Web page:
The Organelles and Inclusions of the Cholecystocytes
The crowded population of organelles of these epithelial cells is unique, morphologically. The subnuclear cytoplasmic domain seems to be essentially occupied by typical organelles, including small mitochondria, dilated smooth endoplasmic reticulum that takes the form of more or less large vacuoles, mucous vesicles, and numerous irregularly shaped lysosomal bodies that appear as the darkest contrasted bodies found with LM. In addition, small densely contrasted inclusions, large droplets surrounded by halos, and a myriad of intracellular fine granulations, mainly representing the cytoskeletal components, can be found in the perinuclear and supranuclear locations. It is in the perinuclear and supranuclear locations that the diversity of structure in the cytoplasm makes this fish gallbladder unique and would suggest further detailed, cytochemical investigations.
Peculiarities of Organelles and Inclusions in Uranoscopus Cholecystocytes
Because we observed a large number of intensely stained granules in cholecystocytes in LM 1-μm thick sections and TEM using toluidine blue staining (Figs. 1, 2), our attention focused on verifying their morphology and eventually identifying them as lysosomal bodies. The lysosomes appear mainly small and spherical, but can be oblong, densely contrasted bodies of more than 200 nm in diameter intermingling between mitochondria and large fatty deposits. Lysosomal aggregations with lipids also can be seen (Figs. 7–9). The largest of the lysosomes are oblong, with fine to thick, longitudinal to oblique striations as illustrated in Figures 7–12, 15; the densely contrasted contents of the lysosomal bodies make more evident their lightly contrasted needle-like, twisted, or curly needle-like shapes. This heterogeneous content is not aligned in parallel to an axis of the organelle, but instead is haphazardly organized, even comprising curved shapes within these cells' vesicles. The apices of these large lysosomal bodies appear to extend into the cytoplasm with a twisted end (Fig. 8), and their resemblance with those described in the human gallbladder is quite striking (Gilloteaux et al., 1997, a, b, 2004).
Most of the cholecystocytes' mitochondria appear small, less than 1 μm in overall length and even smaller in diameter. They are either isolated or in clusters between the lysosomal bodies, the other organelles (Figs. 5–7, 15) and the lipid inclusions (Fig. 10) or, as in some areas of the epithelial cells or also among epithelial cells, as enormous aggregates, resembling those found in oncocytic cells (Figs. 7, 14, 17). It is possible to identify them by their typical cristae. The morphology of these mitochondria does not always correspond to classic morphology and some appear to contact the lipid profiles (Figs. 14–17). Especially in Figures 16 and 17, the delineating boundaries of the organelles or the inner structures are altered whether by fixation and/or processing or by the dynamic process of contact within the cells in which they are located. In Figure 17, some of the aforementioned unusual features are indicated by single and multiple arrows. The triple-headed arrow marks a huge, altered mitochondrion, wherein the cristae appear twisted, branching or with tubular-like aspects; it is found in one of the enormous mitochondrial aggregates.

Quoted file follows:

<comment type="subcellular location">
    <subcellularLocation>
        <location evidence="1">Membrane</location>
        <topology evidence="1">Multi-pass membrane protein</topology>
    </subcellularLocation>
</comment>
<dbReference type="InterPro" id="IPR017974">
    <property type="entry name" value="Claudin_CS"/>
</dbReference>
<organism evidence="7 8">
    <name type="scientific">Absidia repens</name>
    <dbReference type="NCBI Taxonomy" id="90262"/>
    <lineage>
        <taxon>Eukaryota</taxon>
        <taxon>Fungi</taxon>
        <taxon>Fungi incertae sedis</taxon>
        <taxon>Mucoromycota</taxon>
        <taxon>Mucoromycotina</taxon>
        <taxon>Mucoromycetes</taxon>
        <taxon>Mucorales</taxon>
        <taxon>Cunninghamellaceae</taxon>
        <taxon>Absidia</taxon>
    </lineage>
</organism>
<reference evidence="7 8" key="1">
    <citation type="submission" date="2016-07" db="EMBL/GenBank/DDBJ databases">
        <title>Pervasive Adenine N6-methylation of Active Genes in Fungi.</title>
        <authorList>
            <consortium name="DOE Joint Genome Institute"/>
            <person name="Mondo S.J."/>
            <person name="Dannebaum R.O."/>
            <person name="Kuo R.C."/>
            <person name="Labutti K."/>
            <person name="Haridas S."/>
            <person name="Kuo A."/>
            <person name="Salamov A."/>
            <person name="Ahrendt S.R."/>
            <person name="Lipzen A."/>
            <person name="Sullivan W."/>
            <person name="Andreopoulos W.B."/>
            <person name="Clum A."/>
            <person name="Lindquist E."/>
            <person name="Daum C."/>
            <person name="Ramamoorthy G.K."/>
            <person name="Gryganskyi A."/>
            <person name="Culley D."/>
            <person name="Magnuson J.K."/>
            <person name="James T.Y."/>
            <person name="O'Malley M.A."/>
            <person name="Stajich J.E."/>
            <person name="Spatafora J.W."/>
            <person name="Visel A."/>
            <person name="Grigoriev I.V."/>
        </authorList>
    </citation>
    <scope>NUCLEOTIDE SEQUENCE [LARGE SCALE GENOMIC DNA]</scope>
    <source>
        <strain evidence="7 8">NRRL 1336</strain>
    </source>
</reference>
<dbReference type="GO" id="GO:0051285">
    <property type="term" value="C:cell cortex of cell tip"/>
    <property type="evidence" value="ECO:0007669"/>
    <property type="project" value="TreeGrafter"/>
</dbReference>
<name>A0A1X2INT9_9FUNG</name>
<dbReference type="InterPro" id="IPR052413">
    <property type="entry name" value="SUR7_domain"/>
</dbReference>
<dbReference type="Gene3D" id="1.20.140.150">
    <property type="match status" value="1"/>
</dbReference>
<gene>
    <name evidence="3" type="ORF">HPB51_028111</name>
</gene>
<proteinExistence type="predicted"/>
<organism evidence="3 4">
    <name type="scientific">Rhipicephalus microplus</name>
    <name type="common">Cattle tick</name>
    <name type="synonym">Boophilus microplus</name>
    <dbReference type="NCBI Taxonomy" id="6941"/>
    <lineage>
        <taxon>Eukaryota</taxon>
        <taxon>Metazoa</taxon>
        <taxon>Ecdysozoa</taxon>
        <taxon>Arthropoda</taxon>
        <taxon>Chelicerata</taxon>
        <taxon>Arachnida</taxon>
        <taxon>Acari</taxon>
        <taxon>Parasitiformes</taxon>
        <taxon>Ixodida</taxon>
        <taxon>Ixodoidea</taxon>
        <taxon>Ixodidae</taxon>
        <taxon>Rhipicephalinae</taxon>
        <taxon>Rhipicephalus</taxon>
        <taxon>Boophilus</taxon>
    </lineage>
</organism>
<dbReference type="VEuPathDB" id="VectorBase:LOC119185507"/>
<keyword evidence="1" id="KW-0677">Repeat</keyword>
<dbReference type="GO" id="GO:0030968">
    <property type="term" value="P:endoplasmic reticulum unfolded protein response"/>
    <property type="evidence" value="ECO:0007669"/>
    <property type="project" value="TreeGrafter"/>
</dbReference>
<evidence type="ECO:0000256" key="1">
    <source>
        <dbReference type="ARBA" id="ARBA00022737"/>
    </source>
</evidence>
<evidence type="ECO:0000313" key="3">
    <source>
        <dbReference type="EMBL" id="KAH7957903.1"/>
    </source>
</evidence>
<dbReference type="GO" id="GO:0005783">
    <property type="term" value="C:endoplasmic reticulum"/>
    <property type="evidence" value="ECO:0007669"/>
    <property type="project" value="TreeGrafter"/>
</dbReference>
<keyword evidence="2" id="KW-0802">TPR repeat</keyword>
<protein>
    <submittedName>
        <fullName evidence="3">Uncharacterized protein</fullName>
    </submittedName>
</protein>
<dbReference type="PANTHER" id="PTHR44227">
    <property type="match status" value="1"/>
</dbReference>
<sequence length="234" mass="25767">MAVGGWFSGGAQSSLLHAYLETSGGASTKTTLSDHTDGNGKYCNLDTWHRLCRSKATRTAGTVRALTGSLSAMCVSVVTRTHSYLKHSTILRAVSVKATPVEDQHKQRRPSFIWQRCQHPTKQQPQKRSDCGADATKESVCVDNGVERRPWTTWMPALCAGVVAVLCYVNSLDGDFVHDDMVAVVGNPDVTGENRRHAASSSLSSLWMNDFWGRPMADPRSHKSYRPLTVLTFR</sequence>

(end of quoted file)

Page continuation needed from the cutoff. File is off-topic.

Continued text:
Peroxisomes or microbodies.
These small organelles, ranging from 100 to 300 nm in diameter, are mainly found aligned and distributed in rows, near the cell apices (Figs. 10–13). We also observed these organelles remaining at the edges of the cytoplasm, after mucous vesicles and other cell components were released. Bizarre tree- or fan-shaped cell apices result, where emptied spaces are encircled by small dense bodies that are not released by the cells (Fig. 13) and probably maintained intracellularly by the abundant cytoskeleton as illustrated in Figures 10, 11. The cells responsible for this peculiar morphology are not apoptotic, and this phenomenon is restricted to the apical regions of those cells; this may reflect some apocrine-like secretion as is found in most vertebrates gallbladders (Oldham-Ott and Gilloteaux, 1997).
Most lipid deposits appeared greenish when stained with Toluidine blue and were found throughout the mucosal cholecystocytes (Figs. 14–17); these lipid inclusions ranged from 0.2 to 1.5 μm in diameter. Some micrographs of lipid inclusions show an asymmetric, superficial halo (Fig. 3, 4, 15). Their fine morphology suggests they contain triglyceride, but, using higher TEM magnification, there are also numerous, fine to rough, parallel lines across the field of view from the same specimen. These scratches are created by tiny, hard-to-cut microcrystalline cholesterol deposits located in the lipid inclusions (Figs. 7, 8); most of them can be shown to have an electron dense outline, created by the contrasting salts revealing their quasi square-shaped profile (Fig. 8). The contents of the lipid inclusions included extremely hard and poorly contrasted, spheroid to needle-shaped or long whorl-shaped crystals (Figs. 7, 8, 9, 15, 17). The smallest is detected by a contrasted halo enhancing the lack of contrast of the tiny, 20–50 nm deposits (Figs. 8, 9). A curved structure, indicated by an open arrow, in a large fatty inclusion indicates a curved cholesterol deposit within a lipid droplet (arrow in Fig. 8). Interactions with organelles, lysosomes, peroxisomes, and mitochondria were mentioned earlier. In Figure 15, a large electron dense body illustrates the final stages of degradation of a cholesterol/mitochondrion complex, perhaps corresponding to autophagocytosis.